SAVE JON: What it means to have a rare disease like PSC

SAVE JONUncategorized2 Comments

jon NIH blog pic

Most people have never heard of Primary Sclerosing Cholangitis, or PSC. When Jon was diagnosed with PSC at age 21, he learned two things: first, most PSC patients eventually need a liver transplant to survive, and second, until you get sick enough to require a liver transplant (which is really sick), there isn’t a whole lot to do. Right now there are no medicines that PSC patients can take that will slow the progression of their disease.

But what exactly is PSC? PSC drives the mission of our organization, so today we would like to share with you information about this rare disease and why it is so important that we are building a new patient centered-approach to curing it.

PSC is a rare bile duct and liver disease that can result in infections, cancer, and liver failure. With an average of 10 years between PSC diagnosis and liver failure, this is a unique condition: No cure exists, and what is currently considered the best “treatment” – a liver transplant – can result in complications that put the patient’s life at risk. Although it’s considered a “rare” disease, PSC affects approximately 1 in 10,000 people worldwide – or about 30,000 to 50,000 people in the United States. Because this disease is rare, it can take a long time for doctors to recognize it and patients to get a diagnosis.

When Jon first became ill with PSC, he became jaundiced – meaning his skin and eyes turned yellow – and he suffered from an extreme form of itching, called pruritus. Everywhere he went, people were able to tell just by looking at him that something was very wrong. Patients with PSC can have such severe itching that they are unable to sleep at night, scratch their skin to the point of drawing blood, and in some tragic cases, are driven to commit suicide.

Patients with PSC – like Jon – end up spending a lot of their time managing their illness. In some cases, they see several different kinds of specialists, undergo procedures and diagnostic tests, get infections or other complications that land them in the hospital, and in some cases, develop cancer. All of that before they even get to the process of getting a liver transplant.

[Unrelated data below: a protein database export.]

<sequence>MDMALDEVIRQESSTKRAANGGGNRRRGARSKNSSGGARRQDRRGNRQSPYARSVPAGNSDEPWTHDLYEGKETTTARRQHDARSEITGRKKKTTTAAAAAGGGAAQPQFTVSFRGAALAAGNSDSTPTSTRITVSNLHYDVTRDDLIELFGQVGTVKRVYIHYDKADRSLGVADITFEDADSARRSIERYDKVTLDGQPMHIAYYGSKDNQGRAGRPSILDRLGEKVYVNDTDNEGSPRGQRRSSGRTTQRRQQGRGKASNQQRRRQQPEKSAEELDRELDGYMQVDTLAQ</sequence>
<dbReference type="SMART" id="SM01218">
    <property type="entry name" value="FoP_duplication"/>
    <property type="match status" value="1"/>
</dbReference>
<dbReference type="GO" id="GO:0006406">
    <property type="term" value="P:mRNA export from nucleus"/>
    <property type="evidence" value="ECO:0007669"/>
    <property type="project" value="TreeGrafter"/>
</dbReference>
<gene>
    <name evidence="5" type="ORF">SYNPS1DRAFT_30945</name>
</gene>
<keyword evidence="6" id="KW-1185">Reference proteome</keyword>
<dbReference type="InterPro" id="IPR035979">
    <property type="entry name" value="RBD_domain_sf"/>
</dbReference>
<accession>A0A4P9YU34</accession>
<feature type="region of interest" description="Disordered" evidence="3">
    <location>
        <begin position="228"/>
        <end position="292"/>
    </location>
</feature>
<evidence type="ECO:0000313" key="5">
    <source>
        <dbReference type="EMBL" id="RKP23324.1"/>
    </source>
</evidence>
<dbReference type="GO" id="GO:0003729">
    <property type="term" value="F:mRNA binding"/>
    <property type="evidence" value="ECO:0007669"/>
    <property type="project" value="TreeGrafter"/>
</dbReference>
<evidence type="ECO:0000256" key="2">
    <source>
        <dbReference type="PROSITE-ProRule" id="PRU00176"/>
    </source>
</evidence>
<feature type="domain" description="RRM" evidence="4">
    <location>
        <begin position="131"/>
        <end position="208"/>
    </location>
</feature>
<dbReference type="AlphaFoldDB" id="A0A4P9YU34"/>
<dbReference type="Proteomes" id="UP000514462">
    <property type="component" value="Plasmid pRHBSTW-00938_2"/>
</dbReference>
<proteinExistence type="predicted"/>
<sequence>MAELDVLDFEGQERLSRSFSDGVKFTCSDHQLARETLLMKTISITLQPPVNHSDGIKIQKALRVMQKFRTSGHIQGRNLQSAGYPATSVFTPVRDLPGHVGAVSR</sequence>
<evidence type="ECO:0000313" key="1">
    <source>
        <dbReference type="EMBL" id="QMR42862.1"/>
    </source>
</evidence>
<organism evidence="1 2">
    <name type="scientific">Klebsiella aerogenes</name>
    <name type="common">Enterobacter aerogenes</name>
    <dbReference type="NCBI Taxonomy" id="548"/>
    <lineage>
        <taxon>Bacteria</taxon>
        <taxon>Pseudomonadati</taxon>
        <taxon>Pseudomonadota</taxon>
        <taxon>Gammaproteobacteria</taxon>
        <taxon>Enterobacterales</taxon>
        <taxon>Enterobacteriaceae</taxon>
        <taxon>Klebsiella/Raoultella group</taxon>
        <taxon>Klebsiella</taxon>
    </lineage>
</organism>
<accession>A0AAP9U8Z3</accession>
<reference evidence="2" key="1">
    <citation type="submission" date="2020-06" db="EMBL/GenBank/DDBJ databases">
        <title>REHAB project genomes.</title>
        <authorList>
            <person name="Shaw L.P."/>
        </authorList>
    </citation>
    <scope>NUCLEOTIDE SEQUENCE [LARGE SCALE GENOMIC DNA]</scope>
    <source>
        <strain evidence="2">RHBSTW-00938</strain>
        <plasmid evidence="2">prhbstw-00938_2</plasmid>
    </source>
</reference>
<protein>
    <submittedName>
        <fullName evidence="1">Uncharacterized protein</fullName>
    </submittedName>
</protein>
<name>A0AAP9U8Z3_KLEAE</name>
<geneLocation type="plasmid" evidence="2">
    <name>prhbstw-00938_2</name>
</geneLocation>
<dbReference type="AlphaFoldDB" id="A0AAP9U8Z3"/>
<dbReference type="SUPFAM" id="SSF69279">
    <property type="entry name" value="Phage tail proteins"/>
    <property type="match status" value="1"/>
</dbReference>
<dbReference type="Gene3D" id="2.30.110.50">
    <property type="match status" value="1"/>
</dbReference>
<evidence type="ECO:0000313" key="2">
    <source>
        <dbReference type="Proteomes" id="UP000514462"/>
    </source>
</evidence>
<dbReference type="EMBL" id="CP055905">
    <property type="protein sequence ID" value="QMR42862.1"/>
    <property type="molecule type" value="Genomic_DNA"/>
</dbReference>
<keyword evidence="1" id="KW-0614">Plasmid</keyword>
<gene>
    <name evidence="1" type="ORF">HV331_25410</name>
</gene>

SAVE JON Booklet Pictures.pptx

PSC is life-changing, and unfortunately it is life-ending for too many patients. SAVE JON is working to provide new solutions for patients in this situation, but also to change the world rare disease patients live in. Patients suffering from rare diseases need hope that someone cares and is working on their problem. They need their communities to understand their disease and the kinds of issues they have to deal with on a daily basis. They need to feel like they’re not alone in their struggle to survive.

To anyone who suddenly finds themselves facing an unknown rare disease – like Jon did five years ago – we get it and we’re here for you. We are building a world where brilliance is brought to bear in your hour of need. We are here to SAVE JON.

 

2 Comments on “SAVE JON: What it means to have a rare disease like PSC”

  1. Cait

    I’m a former PSC-er. Diagnosed at 19yo in 2005, first (living donor) transplant 10/11/11, followed by a cadaveric transplant one week later. It’s such a strange disease progression, since one needs to wait to get sicker before “treatment” options are considered (you’re listed or searching and testing for living donors). I like to think I can stand as encouragement that diagnosis of PSC doesn’t mean it’s the end. I became very ill, but after tx, I’ve married and had a baby. Please remember hope.

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